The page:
In the 324-page memoir, “Love, Loss and What We Ate,” Padma Lakshmi opens a window into her life, weaving together stories from her childhood, her love affairs and her work through the lens of the culinary experiences that eventually shaped her fame. The book appears to spare little, delving deeply into personal details about uncertainty over paternity during her pregnancy, the pain of a custody case and her efforts to overcome the insecurity she felt being Indian.
Lakshmi particularly highlights her high-profile relationship with author Salman Rushdie, which was overshadowed by a fatwa, or religious edict, that had been issued in 1989 by Ayatollah Ruhollah Khomeini, Iran’s former supreme leader. It called for Rushdie to be put to death for his supposedly blasphemous book “The Satanic Verses.”
The two met at a party in New York in 1999, when he was married and she was an aspiring model and actress. They shared a high-profile love affair and then a marriage. But health and professional tensions frayed their relationship.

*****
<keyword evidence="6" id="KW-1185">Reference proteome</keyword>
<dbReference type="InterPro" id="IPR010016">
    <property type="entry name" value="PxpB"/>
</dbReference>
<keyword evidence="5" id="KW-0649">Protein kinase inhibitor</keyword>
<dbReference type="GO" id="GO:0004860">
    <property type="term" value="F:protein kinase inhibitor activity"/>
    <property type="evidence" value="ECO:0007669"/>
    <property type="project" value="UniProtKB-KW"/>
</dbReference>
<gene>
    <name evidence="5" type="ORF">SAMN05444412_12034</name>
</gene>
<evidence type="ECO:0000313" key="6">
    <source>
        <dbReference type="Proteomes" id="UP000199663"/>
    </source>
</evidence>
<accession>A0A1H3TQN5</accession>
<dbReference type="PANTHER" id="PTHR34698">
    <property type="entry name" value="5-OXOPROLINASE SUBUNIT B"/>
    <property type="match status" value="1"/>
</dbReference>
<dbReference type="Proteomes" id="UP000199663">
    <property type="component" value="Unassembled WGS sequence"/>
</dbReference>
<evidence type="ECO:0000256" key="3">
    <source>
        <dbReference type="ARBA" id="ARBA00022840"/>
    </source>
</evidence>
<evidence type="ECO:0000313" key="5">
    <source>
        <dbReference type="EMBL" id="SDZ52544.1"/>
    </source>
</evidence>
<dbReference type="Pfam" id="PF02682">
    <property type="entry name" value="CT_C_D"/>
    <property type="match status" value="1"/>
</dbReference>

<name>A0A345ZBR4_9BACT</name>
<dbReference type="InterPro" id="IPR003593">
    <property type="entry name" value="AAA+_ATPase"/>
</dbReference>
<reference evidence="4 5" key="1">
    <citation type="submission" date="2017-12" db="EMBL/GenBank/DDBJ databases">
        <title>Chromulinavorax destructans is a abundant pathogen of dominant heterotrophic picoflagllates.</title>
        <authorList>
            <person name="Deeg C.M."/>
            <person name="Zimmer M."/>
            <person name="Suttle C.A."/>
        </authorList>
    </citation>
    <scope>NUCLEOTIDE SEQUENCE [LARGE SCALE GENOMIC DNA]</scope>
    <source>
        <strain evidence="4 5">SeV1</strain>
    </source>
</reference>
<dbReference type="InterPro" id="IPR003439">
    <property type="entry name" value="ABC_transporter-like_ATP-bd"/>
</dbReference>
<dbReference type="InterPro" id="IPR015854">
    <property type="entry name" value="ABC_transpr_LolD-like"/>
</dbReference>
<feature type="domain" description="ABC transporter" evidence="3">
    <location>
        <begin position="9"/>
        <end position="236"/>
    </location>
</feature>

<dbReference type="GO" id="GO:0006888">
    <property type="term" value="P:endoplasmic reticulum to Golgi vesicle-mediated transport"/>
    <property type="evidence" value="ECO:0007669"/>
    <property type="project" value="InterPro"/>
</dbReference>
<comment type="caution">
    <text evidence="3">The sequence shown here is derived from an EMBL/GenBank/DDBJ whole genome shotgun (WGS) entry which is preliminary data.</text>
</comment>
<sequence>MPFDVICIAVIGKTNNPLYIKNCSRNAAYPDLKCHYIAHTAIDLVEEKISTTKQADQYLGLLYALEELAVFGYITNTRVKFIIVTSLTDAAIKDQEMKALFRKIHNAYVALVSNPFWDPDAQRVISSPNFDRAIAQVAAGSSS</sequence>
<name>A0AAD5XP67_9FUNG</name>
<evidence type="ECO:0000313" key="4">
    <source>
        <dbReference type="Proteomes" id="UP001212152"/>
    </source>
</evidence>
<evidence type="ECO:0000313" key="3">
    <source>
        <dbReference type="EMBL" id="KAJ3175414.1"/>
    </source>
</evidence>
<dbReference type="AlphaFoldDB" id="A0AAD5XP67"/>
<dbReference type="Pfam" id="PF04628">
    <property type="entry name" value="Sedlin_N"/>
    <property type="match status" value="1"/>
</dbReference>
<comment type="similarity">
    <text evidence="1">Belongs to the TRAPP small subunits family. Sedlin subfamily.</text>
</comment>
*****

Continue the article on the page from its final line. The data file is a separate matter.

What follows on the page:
Lakshmi suffered from endometriosis, a painful uterine disorder in which tissue grows outside the organ. The struggles of dealing with it – she had extensive surgery – upended their sex life and contributed to the demise of their marriage, she writes. Lakshmi said Rushdie was insensitive to her medical condition and at one point called her “a bad investment,” even as she tried to recuperate.